By Michelle F. Solomon
Christian Thompson saw his first Broadway musical at the Broward Center for the Performing Arts when he was seven years old. A national touring company of Cats was what hooked him on the musical theater experience.
“My Mom knew she should get seats in the aisle because when the actors came down the aisle, I was right there,” said the Oakland Park native, who is on his first national Broadway tour.
Now, Thompson plays Benny Coffin III in the Rent 20th Anniversary Tour, which makes its stop at the Broward Center Oct. 7 through 9.
Thompson, 24, has the task of being charged with portraying probably the least liked character in Jonathan Larson’s musical, which follows a year in the lives of seven artists struggling to find their dreams while dealing with life, death and everything in between. Benny Coffin III once lived with the roommates in the loft building in New York City’s East Village, but moved up to a better side of town after marrying the daughter of a wealthy real-estate mogul. He’s now demanding the group pay rent and is perceived as a “yuppie sell out,” who wants to raze the building in which his former roommates live. The actor revealed he’s taken a different approach to the character.
“This Benny is a little bit smoother. Because of my movement background, he’s a more fluid, which I think gives him a different energy. I add a likeability factor to Benny. He has all the right intentions, he loves his friends, and he’s doing everything to better their lives and the community, it just doesn’t fall in line with the values his friends have. I think this idea of Benny coming from good intentions and not being the clear cut bad guy is something definitely relatable.”
Thompson knows a bit about neighborhoods. His mother, Sherri, was “a big advocate for the arts,” so by design and happy accident, she moved her son across the street from North Andrews Garden Elementary School, a magnet school for the arts.
“I started acting in the third grade and that’s when I decided I wanted to be an actor,” said Thompson. But soon after, the acting program was halted at the school. “So I played viola.” When it was time for middle school, the youngster made a deal with his mom. “Parkway Middle School was looking at me to play viola there. I told my mom that I’d go there and play viola, but that I would audition for the musical theater program. And if I got in, I would follow that path and if I didn’t, I would play viola. I got in to the musical theater program,” he says with pride. He then earned a performing arts scholarship to American Heritage School. “It was an amazing blessing and an amazing school,” he said.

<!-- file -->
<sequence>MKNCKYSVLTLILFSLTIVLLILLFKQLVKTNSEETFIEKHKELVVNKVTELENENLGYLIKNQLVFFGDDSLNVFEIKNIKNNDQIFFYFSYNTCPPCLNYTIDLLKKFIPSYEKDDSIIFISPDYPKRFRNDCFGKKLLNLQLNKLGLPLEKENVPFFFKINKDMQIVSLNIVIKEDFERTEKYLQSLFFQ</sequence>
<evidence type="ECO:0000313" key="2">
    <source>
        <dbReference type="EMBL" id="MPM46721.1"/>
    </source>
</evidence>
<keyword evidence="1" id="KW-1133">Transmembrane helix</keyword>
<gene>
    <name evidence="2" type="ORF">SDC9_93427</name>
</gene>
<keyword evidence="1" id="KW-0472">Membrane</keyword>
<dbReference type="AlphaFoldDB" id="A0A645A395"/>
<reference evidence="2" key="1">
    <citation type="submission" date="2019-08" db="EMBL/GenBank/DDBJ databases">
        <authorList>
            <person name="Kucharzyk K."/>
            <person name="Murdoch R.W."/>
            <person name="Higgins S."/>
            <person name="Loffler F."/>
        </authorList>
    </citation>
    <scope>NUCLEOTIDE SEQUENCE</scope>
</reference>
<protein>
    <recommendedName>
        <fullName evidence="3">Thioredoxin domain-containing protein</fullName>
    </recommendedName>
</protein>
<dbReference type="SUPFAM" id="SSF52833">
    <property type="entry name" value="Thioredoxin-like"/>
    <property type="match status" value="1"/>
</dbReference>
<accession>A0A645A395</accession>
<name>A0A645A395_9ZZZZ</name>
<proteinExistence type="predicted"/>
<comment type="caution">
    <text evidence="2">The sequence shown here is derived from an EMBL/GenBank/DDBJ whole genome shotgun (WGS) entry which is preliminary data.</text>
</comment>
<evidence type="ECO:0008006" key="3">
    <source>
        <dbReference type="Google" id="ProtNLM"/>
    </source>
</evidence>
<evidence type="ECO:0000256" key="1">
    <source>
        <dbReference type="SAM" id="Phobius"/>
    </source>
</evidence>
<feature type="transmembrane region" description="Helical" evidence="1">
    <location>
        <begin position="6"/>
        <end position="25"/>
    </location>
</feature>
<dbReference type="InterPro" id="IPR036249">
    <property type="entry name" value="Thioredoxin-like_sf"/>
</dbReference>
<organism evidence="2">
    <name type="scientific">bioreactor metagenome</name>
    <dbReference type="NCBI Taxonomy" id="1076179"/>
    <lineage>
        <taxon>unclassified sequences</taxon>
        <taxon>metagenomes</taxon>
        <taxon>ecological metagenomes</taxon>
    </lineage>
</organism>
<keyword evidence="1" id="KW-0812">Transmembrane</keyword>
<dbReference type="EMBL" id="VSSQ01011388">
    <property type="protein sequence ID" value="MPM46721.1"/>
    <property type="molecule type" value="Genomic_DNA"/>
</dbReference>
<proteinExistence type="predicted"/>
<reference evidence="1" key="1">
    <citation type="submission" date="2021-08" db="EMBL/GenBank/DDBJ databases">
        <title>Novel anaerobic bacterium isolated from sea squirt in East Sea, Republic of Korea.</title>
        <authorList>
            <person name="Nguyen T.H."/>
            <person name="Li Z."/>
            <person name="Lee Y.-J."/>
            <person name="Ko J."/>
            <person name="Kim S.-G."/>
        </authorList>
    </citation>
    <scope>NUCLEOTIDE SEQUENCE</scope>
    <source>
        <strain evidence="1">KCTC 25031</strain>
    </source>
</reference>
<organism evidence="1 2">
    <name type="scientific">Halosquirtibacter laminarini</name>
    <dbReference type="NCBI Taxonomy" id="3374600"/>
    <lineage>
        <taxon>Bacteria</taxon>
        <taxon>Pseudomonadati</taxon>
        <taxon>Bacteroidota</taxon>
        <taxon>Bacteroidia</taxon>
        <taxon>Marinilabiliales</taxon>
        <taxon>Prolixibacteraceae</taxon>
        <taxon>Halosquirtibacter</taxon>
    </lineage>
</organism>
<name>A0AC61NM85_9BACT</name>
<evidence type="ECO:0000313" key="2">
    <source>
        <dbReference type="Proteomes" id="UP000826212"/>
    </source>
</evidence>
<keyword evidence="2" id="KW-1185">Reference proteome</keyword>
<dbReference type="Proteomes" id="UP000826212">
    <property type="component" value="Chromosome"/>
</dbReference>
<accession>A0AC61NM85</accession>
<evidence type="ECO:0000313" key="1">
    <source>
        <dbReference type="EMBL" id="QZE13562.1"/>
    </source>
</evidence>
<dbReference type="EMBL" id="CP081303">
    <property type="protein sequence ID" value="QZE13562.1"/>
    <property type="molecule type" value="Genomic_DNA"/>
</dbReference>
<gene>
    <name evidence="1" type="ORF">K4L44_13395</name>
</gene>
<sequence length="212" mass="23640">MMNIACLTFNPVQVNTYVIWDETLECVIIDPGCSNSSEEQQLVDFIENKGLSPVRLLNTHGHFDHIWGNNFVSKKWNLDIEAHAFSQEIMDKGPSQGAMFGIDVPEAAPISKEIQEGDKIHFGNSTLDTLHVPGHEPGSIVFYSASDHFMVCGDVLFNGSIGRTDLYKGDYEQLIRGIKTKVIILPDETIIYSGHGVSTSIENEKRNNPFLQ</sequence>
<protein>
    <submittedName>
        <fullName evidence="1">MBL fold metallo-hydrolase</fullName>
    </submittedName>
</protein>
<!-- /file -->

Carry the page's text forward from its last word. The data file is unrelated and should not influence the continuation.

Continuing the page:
When it was time to think about college, Thompson went to New York to participate in the National Unified Auditions (“college cattle call,” he said), where colleges conduct simultaneous auditions and interviews for their theater programs. “I crammed as many auditions as possible within that weekend. But on my last day there, I had some extra time and I went to see what schools were still taking walk-ins.”
Penn State University was one of them. “I was at the right place at the right time,” he said. “Penn State offered him a scholarship and off to State College he went.
He graduated in 2015 with regional roles at the Ocean City Theatre Company as Bernardo in West Side Story, a role in Dreamgirls at Theatre Raleigh, and in the National Black Theatre’s world premiere of Blood at the Root in Harlem, which actually came out of a playwriting program at Penn State, written by Dominique Morisseau, author of Sunset Baby.
Now he’s touring in the 20th anniversary tribute production of Rent. The touring show is based on the original direction by Michael Greif and restaged by director Evan Ensign, who says his young company with actors like Thompson bring a freshness to the roles.
While there has been much talk about the restaging or reimagining of the musical, Ensign said there haven’t been many changes made. “It is based on the original staging of the show. It’s a period piece, remember, and we have to deal with the fact that the world moves on. You can’t set Rent in a different time because it has to be when AZT was the only thing that would keep someone with HIV alive and maybe only for a short time. The mortality issues in Rent go away if you try to set it to a current time and the lyrics won’t make sense.”
The director wanted to make sure his company of actors understood the need for the time pressure – “that if you have HIV you have basically a year to live.”
During rehearsals, Ensign would show the cast documentaries about AIDS in the time period. “We’d have discussions and sometimes it would get really personal.”
For the young Thompson, it’s the perfect time for Rent to go back on the road. “We need to be reminded right now of the universal theme of inclusion and love and caring for your community. That’s what we need right now as a people and as a human race. So it’s really an honor and a blessing to be part of this tour.”
Meanwhile, he said, mother, Sherri, has rallied so many people to come and see her son when the tour stops at the Broward Center that he feels like he’s running for president. “She’s on a campaign, Christian 2016.”
Rent 20th Anniversary Tour runs Oct. 7-9 at Broward Center for the Performing Arts, 201 SW Fifth Ave., Fort Lauderdale. Showtimes are 8 p.m. Friday-Saturday; 6:30 p.m. Sunday; 2 p.m. matinee Saturday and 1 p.m. matinee Sunday. Tickets are $30-$90. 954-462-0222 or go to Browardcenter.org. A pre-show lottery for seats in the first two rows of the orchestra section will be available for $25 for every performance. The $25 tickets are available for in-person purchases, on the day of each performance only, two hours prior to the show. The $25 tickets are available for cash only purchases and are limited to two tickets per person.